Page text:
The overarching goal of this application is to develop a model system to evaluate the impact of candidate drugs on human neurons in vivo. Thus, we propose to transplant CDKL5-mutant iPSC-derived neurons into a mouse brain and expose the animal with candidate drugs to evaluate their impact on fully mature human neurons. Taking advantage of our expertise to develop chimeric mouse brains, this model will allow us to perform follow up studies in vivo, to accommodate both molecular and cellular studies at different time-points and to facilitate new drug screening methods. The approach proposed here can also be used to study neuronal networks and, mainly, the effects of brain microenvironment on human neurons. We will strategically use CDKL5-mutant iPSC-derived neurons as a proof of concept considering the patients' early disease onset and its clear morphological phenotype in vitro. Mutations in the CDKL5 gene have been connected to X-linked neurological developmental disorders, including severe mental retardation and early-onset seizures most often seen in the first few months of age. In vitro studies showed that CDKL5 is required for correct genesis/maintenance of dendritic spines and also for synapse formation. Transplanting CDKL5-mutant iPSC-derived NPCs into a mouse brain will allow us to understand the neural formation/maturation of human neurons, investigate their behavior in vivo, and give unparalleled insight into disease progression. More broadly, using this chimeric brain strategy we will further evaluate the effect of lead compounds on the compromised neurons in an environment closer to that one found in patients. Human chimeric mice brains could ultimately serve as a more predictive pre- clinical translational model for studying disease mechanisms. Thus, our specific Aims are:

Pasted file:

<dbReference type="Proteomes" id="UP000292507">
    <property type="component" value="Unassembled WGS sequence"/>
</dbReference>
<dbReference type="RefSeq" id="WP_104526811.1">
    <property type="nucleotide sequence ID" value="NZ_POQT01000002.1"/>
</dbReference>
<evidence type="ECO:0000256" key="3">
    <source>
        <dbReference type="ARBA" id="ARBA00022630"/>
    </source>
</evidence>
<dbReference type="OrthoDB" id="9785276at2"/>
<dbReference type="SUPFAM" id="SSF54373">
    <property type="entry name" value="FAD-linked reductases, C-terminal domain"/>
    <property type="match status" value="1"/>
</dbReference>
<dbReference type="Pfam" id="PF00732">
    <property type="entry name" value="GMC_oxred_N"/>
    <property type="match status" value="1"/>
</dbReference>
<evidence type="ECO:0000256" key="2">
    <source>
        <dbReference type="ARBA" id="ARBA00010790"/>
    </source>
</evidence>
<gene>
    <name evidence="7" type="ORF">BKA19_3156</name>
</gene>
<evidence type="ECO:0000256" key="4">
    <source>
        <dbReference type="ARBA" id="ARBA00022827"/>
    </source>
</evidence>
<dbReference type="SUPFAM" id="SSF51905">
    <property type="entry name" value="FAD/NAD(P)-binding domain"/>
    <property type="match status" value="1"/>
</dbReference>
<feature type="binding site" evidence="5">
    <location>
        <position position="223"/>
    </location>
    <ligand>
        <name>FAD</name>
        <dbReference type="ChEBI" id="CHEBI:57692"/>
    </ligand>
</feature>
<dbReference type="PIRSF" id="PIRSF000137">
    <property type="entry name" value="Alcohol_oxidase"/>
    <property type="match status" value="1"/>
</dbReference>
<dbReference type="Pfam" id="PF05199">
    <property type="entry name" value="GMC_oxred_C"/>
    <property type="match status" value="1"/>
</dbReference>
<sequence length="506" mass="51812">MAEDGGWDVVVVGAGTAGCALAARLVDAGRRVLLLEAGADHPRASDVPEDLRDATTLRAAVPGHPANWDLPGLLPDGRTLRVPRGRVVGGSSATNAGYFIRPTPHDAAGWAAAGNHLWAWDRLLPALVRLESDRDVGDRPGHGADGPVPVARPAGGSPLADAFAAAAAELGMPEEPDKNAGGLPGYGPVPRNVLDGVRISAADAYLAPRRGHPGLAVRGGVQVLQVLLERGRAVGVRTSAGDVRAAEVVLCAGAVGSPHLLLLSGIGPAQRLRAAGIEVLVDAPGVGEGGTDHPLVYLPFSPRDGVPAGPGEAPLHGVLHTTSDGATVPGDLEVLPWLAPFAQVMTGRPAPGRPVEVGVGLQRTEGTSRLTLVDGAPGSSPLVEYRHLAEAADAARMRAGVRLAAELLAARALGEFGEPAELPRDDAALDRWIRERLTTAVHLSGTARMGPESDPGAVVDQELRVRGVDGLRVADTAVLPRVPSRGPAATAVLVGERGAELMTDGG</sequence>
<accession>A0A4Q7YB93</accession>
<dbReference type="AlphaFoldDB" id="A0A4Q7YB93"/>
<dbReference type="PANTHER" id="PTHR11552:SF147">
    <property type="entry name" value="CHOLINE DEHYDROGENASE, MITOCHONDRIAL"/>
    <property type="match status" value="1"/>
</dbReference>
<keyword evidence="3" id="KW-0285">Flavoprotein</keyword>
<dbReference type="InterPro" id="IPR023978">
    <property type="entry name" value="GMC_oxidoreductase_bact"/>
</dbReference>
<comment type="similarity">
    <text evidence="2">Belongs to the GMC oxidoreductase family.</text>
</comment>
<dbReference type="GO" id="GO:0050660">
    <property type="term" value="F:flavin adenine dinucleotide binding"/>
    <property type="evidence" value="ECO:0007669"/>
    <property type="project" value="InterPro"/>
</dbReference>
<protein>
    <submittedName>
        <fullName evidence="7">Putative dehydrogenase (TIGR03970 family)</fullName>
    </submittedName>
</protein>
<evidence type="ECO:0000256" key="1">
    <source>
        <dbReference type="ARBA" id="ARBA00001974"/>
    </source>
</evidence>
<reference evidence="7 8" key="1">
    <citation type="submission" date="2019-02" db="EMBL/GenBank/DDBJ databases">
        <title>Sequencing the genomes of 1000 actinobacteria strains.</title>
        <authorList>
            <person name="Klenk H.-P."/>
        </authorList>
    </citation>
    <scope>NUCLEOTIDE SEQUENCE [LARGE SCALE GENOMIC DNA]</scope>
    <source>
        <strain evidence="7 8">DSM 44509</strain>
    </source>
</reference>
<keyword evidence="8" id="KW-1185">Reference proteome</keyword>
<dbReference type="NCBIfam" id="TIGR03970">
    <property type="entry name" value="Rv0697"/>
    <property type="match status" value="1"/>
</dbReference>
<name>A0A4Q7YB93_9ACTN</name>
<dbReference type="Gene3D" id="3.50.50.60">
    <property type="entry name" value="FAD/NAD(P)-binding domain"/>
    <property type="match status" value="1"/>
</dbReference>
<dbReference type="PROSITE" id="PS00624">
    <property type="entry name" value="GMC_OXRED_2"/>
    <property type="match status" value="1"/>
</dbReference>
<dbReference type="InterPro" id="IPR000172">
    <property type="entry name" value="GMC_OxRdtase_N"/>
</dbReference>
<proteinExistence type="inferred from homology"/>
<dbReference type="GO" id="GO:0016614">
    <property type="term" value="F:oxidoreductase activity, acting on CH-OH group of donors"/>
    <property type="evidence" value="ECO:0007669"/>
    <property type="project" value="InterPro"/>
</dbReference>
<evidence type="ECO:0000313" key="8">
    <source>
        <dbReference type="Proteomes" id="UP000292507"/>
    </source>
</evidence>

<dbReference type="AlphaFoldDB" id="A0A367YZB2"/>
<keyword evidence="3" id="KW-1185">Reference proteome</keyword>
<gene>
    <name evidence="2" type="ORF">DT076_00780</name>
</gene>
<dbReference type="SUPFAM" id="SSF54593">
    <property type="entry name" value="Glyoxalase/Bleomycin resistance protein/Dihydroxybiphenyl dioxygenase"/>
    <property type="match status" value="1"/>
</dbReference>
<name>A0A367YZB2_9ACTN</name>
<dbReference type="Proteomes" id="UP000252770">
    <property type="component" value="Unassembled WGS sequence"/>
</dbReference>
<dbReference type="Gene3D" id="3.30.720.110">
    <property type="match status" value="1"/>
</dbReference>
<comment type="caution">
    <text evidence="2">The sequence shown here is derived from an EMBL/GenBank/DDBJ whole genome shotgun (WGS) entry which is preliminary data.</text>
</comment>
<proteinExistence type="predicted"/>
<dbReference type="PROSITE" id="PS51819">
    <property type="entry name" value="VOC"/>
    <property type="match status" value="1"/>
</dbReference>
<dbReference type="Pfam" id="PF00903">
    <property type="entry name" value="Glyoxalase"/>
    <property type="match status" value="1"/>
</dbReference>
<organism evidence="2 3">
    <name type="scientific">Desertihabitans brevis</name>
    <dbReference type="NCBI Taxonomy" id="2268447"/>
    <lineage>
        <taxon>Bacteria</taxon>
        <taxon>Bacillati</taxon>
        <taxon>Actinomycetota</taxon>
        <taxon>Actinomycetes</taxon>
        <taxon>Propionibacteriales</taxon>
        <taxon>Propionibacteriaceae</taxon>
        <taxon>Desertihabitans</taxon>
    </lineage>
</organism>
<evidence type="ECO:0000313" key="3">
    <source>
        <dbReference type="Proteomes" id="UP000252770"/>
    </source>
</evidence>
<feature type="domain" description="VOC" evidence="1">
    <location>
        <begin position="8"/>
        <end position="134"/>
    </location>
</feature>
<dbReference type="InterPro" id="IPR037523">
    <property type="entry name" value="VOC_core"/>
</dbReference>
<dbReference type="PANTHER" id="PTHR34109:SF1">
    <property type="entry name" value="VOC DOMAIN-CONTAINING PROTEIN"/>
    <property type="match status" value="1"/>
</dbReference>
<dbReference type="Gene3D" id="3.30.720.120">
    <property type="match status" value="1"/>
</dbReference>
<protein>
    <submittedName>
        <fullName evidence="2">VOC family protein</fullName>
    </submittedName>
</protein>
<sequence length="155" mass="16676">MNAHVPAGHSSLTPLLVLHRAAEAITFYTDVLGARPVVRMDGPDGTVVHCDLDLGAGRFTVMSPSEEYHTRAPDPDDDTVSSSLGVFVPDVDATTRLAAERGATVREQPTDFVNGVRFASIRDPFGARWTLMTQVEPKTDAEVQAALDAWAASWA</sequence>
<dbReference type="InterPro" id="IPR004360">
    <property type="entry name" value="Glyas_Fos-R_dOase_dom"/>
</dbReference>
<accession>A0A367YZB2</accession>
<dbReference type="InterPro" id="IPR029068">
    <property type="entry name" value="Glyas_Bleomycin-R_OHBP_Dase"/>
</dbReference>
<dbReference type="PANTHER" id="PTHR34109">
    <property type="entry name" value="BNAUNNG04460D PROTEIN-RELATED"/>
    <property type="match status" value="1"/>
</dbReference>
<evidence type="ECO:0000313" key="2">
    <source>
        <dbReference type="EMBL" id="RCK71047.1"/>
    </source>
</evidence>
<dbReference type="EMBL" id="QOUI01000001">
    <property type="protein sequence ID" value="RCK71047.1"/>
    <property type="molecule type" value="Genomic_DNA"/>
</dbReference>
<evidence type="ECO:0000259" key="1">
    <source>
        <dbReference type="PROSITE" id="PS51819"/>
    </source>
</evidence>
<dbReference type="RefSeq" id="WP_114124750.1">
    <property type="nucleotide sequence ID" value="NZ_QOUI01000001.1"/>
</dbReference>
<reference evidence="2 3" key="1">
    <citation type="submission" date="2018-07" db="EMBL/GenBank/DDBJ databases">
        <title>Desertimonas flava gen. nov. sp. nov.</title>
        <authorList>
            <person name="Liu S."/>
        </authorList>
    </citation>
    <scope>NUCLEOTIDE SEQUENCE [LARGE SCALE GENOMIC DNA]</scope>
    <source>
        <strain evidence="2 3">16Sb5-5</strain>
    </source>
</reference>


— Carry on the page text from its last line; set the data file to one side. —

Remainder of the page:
Aim 1 - To transplant human CDKL5-mutant NPCs into a mouse brain and characterize differentiated neurons in vivo;
and Aim 2 - To determine the impact of candidate drugs on human CDKL5-mutant neurons in the chimeric brain model. Our main goal is to develop a model to study the development of human neurons for long periods of time in an in vivo setting. The strategy also allows us to evaluate how candidate drugs can affect live human neurons integrated in a mouse brain. Here we propose a new approach to study human neurons in vivo. Such strategy will serve as a proof-of-principle for testing new therapeutic drugs in a more holistic and reliable differentiation system. We truly believe that our efforts will deepy impact and push the field to the next-level.
The overarching goal of this application is to develop a model system to evaluate the impact of candidate drugs on human neurons in vivo. The approach proposed here can also be used to study neuronal networks and the effects of candidate therapeutical drugs on human neurons.
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